It’s official. Jeremy Denk has arrived.
The MacArthur Foundation awarded the American classical pianist one of its twenty-four MacArthur Fellowships for 2013. Musical America named Denk its Instrumentalist of the Year for 2014. And Out, a magazine covering gay and lesbian perspectives on culture, politics, style, and more, featured Denk in its nineteenth-annual Out100 list of achievers.
“Of all of America’s up-and-coming classical instrumentalists, Jeremy Denk, the pianist-blogger who won a MacArthur Foundation ‘genius grant’ in September, might well be the most interesting,” asserts a Wall Street Journal writer.
“Mr. Denk, clearly, is a pianist you want to hear no matter what he performs, in whatever combination—both for his penetrating intellectual engagement with the music and for the generosity of his playing,” writes a New York Times critic.
Denk’s Penn State debut recital, on January 29 at Schwab Auditorium, includes Fantasy, a work by jazz composer and pianist Brad Mehldau co-commissioned by the Center for the Performing Arts at Penn State through its membership in Music Accord.
“Jeremy Denk is a concert pianist enlivening the musical experience for amateurs and aficionados alike through his eloquence with notes and words,” the MacArthur Foundation notes in its biography of the musician. “As a soloist and in concerti and chamber ensembles, Denk masterfully performs some of the most technically demanding works of iconic masters—Bach, Beethoven, Chopin—as well as compositions of storied twentieth-century artists—Ives and Ligeti—with virtuosic dexterity and imagination. Noted for his unexpected pairings of pieces in recital programs and recordings, he often draws out surprising themes and continuities between historically and stylistically disparate works.”
The pianist recently released a CD/DVD set of Bach’s Goldberg Variations. A New York Times critic writes that Denk has a “profound affinity with Bach.” A Philadelphia Inquirer reviewer calls his Goldberg interpretations “mesmerizing.”
The recording reached number one on both the Billboard “Classical Albums” and “Traditional Classical Albums” charts.
Ligeti/Beethoven, his Nonesuch recording debut, was featured in many “best of 2012” lists. “All in all,” a BBC Music reviewer writes, “it’s a marvel.”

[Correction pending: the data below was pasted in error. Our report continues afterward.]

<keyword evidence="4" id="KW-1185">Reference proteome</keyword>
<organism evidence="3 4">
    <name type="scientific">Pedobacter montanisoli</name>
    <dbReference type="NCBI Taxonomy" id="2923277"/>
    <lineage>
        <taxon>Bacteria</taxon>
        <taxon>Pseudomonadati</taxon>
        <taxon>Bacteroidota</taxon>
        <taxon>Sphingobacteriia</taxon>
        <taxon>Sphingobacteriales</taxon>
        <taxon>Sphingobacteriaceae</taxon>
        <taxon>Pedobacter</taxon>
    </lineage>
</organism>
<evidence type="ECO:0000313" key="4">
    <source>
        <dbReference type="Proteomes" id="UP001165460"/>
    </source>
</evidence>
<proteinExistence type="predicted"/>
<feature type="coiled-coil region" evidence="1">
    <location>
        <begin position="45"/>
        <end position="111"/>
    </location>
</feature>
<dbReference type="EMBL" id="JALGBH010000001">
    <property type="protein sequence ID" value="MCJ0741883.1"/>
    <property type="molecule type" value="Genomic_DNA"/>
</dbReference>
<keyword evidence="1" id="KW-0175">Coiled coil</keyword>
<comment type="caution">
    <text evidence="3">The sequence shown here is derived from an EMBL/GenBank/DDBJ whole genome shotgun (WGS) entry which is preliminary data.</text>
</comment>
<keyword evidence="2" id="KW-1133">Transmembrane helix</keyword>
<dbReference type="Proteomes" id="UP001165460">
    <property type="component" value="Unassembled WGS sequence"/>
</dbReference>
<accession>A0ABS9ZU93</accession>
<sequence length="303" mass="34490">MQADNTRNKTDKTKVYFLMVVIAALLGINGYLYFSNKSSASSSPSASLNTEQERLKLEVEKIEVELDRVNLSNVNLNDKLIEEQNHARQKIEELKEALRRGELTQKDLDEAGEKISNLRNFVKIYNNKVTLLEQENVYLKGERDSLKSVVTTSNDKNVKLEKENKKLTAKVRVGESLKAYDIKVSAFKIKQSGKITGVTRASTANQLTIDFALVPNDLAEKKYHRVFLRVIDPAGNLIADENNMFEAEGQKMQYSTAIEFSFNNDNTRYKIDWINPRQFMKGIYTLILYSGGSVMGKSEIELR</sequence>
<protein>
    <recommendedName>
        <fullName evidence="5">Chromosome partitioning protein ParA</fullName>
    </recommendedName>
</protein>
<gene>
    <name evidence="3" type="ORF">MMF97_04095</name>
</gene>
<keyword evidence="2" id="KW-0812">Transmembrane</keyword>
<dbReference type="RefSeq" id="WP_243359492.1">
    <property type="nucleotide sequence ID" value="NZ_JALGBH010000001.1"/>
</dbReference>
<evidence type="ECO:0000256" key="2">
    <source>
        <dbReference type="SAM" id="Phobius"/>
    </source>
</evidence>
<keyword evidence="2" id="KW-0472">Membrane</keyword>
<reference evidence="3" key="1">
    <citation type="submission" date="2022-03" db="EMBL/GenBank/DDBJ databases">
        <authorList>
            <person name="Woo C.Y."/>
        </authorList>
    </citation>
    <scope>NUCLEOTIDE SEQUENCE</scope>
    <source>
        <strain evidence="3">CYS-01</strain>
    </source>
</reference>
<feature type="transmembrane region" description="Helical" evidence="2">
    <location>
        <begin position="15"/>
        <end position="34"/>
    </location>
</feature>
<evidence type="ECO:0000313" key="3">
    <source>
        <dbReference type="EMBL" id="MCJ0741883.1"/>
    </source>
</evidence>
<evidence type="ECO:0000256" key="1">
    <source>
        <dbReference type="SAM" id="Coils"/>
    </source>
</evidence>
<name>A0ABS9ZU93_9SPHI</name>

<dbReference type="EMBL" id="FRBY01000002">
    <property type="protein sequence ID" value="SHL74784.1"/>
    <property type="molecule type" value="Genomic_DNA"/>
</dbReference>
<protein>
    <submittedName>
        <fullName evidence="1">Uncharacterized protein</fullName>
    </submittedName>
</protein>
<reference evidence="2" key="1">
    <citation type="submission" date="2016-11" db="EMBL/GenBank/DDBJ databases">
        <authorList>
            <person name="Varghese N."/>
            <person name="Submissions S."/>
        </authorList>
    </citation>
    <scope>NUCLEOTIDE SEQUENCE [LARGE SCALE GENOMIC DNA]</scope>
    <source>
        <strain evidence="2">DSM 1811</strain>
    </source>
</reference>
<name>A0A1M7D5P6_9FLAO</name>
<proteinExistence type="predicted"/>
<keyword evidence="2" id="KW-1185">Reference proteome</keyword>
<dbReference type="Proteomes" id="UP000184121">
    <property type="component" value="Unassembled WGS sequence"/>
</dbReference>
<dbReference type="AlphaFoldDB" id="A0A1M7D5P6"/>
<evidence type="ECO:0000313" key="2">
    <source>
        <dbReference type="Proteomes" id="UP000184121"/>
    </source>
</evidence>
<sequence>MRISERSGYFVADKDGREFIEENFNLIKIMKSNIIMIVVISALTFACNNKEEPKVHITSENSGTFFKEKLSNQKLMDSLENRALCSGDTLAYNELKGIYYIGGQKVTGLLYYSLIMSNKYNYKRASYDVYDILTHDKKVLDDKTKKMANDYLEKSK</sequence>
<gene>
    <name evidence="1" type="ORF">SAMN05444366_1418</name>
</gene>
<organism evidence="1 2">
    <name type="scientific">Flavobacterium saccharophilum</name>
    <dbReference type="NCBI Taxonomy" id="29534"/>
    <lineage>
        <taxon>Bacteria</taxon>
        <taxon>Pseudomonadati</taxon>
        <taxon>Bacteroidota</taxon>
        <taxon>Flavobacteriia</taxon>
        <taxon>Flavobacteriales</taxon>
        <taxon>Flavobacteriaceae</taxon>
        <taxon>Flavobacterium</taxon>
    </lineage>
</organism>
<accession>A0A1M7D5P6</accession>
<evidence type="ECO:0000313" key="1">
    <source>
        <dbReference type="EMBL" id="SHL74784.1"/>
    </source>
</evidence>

In addition to performing solo recitals and appearing with many of America’s great orchestras, Denk tours widely with violin virtuoso Joshua Bell. French Impressions, their 2012 Sony Classical recording of music by Franck, Saint-Saëns, and Ravel, earned rave reviews.
The pianist is also lauded for his witty and personal music writing, which has appeared in The New Yorker, The New York Times Book Review, The New Republic, and the NPR Music website. His blog, Think Denk, is frequently referenced by the media and music industry.
“Denk’s writings not only offer poignant and humorous meditations on such subjects as the complex relationship between protégé and mentor, they also demonstrate the connection between the process of writing and the practicing musician’s ceaseless efforts to find the most vivid and meaningful way to bring a particular phrase to life,” the foundation notes. “An extraordinary pianist and essayist of keen musical intellect, Denk is engaging listeners and readers in a deeper appreciation of classical music.”
The MacArthur fellowships are awarded to “talented individuals who have shown extraordinary originality and dedication in their creative pursuits and a marked capacity for self-direction,” according to the foundation’s website. “There are three criteria for selection of fellows: exceptional creativity, promise of important future advances based on a track record of significant accomplishment, and potential for the fellowship to facilitate subsequent creative work.”
The fellowship comes with a stipend of $625,000, paid in quarterly installments for five years, that each recipient can use in whatever way he or she sees fit.